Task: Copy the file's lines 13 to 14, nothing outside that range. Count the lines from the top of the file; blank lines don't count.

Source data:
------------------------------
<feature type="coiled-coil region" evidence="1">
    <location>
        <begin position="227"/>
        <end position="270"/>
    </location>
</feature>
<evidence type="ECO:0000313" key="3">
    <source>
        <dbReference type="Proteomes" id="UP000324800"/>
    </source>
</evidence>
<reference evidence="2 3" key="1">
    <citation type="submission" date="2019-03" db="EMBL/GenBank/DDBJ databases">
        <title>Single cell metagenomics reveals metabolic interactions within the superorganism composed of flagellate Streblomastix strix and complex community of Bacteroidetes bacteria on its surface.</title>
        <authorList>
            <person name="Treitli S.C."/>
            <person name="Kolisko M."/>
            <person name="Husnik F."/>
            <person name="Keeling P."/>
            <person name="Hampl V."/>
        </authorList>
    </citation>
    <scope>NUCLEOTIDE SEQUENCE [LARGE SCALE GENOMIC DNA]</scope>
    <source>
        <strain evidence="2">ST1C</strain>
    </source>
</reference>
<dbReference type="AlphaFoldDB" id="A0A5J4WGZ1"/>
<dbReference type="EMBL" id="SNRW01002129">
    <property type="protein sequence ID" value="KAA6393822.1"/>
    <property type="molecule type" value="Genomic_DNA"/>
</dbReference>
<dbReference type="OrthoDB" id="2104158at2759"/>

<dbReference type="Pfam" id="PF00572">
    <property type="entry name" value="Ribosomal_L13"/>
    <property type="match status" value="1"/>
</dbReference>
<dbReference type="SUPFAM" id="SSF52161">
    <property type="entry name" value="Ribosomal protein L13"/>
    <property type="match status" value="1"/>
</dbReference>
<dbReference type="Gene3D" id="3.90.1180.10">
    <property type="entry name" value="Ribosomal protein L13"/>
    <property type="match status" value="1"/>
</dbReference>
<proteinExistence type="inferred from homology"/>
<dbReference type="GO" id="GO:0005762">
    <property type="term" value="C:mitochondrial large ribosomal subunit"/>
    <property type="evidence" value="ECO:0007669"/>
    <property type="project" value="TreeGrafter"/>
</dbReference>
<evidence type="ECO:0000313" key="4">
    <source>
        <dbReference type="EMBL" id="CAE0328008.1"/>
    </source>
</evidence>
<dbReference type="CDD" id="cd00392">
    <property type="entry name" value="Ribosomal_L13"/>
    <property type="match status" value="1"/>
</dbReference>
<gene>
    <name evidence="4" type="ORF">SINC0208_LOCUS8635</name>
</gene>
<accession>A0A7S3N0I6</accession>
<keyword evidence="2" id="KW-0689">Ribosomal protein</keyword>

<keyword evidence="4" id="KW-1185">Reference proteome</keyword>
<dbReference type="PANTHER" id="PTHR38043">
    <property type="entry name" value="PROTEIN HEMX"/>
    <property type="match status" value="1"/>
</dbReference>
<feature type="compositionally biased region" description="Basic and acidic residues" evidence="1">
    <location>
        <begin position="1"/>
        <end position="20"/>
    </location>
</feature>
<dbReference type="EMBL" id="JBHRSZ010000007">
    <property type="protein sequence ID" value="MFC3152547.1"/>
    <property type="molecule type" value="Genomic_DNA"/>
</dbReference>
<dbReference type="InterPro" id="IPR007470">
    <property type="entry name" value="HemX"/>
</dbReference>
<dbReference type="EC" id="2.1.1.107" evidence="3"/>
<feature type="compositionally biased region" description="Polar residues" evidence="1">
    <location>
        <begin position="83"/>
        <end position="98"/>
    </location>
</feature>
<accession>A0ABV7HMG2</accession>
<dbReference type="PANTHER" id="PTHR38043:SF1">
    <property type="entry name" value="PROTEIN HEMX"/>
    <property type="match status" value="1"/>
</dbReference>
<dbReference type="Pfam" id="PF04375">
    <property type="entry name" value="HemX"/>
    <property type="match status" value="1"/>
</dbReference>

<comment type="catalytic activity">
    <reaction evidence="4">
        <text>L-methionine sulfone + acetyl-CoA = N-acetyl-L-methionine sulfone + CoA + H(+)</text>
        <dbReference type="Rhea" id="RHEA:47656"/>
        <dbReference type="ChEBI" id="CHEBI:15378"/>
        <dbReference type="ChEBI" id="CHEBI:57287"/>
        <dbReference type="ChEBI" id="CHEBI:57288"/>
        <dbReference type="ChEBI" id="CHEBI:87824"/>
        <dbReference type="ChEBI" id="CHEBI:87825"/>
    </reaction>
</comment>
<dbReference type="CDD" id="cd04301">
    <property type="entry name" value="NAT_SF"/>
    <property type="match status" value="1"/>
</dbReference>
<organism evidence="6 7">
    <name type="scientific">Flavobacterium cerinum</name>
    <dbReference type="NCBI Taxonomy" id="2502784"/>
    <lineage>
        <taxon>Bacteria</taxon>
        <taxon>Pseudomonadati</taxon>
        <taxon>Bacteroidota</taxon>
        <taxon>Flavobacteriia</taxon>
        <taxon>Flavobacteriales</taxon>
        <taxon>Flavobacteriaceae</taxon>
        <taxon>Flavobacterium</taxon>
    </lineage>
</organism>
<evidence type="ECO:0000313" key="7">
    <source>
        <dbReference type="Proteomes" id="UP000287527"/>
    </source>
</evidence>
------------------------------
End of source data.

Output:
    <citation type="submission" date="2019-03" db="EMBL/GenBank/DDBJ databases">
        <title>Single cell metagenomics reveals metabolic interactions within the superorganism composed of flagellate Streblomastix strix and complex community of Bacteroidetes bacteria on its surface.</title>